Friday, February 13, 2015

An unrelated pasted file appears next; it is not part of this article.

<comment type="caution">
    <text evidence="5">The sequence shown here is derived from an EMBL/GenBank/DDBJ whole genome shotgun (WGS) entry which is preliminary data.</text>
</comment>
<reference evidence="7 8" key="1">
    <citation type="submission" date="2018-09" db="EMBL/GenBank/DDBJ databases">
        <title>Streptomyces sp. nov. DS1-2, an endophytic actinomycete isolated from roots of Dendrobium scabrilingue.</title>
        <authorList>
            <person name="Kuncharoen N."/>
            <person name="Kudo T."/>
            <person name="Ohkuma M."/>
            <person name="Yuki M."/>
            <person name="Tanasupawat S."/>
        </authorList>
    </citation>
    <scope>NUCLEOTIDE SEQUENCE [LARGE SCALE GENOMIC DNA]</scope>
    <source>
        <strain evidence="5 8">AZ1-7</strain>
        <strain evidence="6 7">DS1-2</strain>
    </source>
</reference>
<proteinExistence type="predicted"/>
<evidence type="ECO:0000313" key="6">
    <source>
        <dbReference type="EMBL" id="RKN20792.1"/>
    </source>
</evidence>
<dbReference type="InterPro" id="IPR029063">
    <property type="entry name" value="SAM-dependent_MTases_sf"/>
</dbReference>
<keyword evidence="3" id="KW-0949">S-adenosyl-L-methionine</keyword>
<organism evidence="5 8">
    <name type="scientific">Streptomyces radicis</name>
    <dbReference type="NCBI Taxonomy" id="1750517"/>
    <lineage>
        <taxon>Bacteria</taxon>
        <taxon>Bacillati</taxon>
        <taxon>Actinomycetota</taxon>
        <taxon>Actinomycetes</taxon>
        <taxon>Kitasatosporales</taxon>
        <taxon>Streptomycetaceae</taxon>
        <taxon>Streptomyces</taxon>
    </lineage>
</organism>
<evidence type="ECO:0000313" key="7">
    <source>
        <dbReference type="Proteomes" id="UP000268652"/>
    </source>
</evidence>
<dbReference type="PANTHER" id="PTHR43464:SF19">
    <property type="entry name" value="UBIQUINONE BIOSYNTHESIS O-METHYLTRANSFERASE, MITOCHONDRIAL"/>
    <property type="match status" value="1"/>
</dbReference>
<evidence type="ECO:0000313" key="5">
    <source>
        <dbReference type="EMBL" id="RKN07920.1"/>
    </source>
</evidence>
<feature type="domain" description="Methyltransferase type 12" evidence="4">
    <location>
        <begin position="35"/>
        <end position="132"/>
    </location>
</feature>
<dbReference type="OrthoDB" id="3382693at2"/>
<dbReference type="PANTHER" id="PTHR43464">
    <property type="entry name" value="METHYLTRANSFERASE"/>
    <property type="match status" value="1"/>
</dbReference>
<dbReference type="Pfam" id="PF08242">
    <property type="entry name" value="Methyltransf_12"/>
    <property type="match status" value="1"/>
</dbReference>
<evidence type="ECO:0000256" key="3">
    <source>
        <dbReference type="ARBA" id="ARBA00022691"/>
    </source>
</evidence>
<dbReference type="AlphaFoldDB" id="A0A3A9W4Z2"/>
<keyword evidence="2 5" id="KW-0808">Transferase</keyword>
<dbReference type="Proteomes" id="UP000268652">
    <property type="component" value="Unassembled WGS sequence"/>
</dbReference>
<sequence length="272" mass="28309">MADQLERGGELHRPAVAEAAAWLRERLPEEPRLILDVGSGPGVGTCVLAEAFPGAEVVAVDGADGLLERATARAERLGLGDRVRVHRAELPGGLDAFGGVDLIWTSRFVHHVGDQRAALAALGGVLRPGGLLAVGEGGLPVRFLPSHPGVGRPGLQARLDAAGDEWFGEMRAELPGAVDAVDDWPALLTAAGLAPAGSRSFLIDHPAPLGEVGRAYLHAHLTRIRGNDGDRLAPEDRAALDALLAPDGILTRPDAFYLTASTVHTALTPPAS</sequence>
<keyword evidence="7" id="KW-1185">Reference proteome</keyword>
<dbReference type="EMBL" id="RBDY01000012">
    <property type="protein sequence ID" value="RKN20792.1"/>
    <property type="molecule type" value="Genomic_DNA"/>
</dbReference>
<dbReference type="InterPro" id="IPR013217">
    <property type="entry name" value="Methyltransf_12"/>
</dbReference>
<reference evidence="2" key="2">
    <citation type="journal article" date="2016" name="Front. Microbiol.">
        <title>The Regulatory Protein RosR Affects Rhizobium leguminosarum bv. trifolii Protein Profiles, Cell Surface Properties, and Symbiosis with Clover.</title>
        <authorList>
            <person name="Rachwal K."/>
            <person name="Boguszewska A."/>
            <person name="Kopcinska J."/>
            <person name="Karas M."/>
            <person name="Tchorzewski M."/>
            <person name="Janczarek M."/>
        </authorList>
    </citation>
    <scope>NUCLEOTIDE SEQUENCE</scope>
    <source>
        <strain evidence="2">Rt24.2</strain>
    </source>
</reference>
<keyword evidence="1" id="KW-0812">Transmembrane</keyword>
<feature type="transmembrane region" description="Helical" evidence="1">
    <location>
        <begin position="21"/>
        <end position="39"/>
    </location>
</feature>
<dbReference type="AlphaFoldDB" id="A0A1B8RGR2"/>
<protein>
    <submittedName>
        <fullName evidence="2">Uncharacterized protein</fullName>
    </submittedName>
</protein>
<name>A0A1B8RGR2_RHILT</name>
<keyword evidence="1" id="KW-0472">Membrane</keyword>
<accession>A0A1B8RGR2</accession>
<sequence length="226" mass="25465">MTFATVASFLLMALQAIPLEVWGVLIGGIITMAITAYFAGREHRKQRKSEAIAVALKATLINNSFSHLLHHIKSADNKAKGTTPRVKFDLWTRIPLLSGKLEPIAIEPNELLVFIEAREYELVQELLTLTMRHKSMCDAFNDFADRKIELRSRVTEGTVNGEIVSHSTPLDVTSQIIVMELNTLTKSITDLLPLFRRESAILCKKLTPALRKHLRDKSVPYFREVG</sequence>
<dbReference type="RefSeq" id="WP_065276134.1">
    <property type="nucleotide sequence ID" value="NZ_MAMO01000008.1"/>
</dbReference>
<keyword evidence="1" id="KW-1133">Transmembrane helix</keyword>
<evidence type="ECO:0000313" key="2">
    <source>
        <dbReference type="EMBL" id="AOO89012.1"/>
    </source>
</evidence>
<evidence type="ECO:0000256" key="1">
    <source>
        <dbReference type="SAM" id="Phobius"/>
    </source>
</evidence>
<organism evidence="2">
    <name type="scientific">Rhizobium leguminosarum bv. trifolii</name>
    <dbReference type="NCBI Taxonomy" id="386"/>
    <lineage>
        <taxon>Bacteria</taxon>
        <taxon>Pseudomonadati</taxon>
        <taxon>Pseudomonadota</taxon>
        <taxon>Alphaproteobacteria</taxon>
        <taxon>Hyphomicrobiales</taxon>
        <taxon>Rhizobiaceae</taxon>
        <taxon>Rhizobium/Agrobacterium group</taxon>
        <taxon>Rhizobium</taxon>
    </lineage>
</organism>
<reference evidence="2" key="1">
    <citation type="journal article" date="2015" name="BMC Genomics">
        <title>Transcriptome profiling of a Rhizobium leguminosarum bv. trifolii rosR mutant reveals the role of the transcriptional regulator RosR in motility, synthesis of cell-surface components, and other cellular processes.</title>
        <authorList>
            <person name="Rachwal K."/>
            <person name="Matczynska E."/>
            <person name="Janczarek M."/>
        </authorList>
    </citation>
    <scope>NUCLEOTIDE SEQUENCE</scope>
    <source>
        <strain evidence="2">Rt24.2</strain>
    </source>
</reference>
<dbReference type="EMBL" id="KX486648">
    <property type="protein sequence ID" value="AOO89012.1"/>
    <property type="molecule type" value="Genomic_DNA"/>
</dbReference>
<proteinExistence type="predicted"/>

Unless you are a Cuban historian who has investigated every imaginable aspect of José Martí's life down to the smallest minutiae, it is unlikely that you have ever heard of "Cecil Charles." Even what appears to be "obvious" about this author is not. This name, which sounds vaguely aristocratic and English, is not; nor did it belong to a man. It is the pseudonym of a Wisconsin writer, transplanted first to Chicago and then New York, who enjoyed much notoriety in the late 1880s as the "other woman" in an infamous divorce case, which was reported on the front pages of all the New York papers for years. Her real name was Lily Curry, but as she claimed to have been once married to the defendant in that case, one Michael P. Tynan, she styled herself "Lily Curry Tyner" for the duration of the trial, dropping the "Tyner" when it was revealed in court that she was the defendant's mistress, not his wife. Afterwards, she did not resume the name "Lily Curry" but adopted "Cecil Charles" as her nom-de-plume. It was under that name that she would publish the first translations of José Martí's Versos sencillos three years after his death under the suggestive title Tuya [New York: Richardson, 1898]. She also wrote a series of recently rediscovered articles about Martí, whom she had met in 1890 when she enrolled in a Spanish class that he taught at New York's Central Evening High School. Besides being his pupil, translator and a devoted supporter of his revolutionary plans, she may have been the last great love of José Martí's life. She claimed as much in a syndicated article entitled "Martí as a Lover," which was published anonymously two months after the Cuban poet-patriot was killed in one of the first battles of Cuba's War of Independence (later co-opted and subsumed in the "Spanish-American War"). This article also contains extracts from José Martí's love letters to Charles. As she did not wish to offend his survivors by these disclosures — or to have them traced backed to her — she created a fictional recipient for them, a "Marie Desquez," the last of her alter egos. In 2011, Professor Jorge Camacho, chair of the Spanish Department at South Carolina University, made known the existence of "Martí as a Lover" in an article published in Diario de Cuba. He did not, however, attribute the article to Cecil Charles or anybody else, nor did he identify "Marie Desquez" as Cecil Charles. In our own study of the text at the José Martí Blog, it was established, based on internal evidence as well as striking parallels to other acknowledged works by Charles, that she and no other could have authored it. Professor Camacho agrees with this attribution and shares our conviction that Cecil Charles is the author of "Martí as a Lover."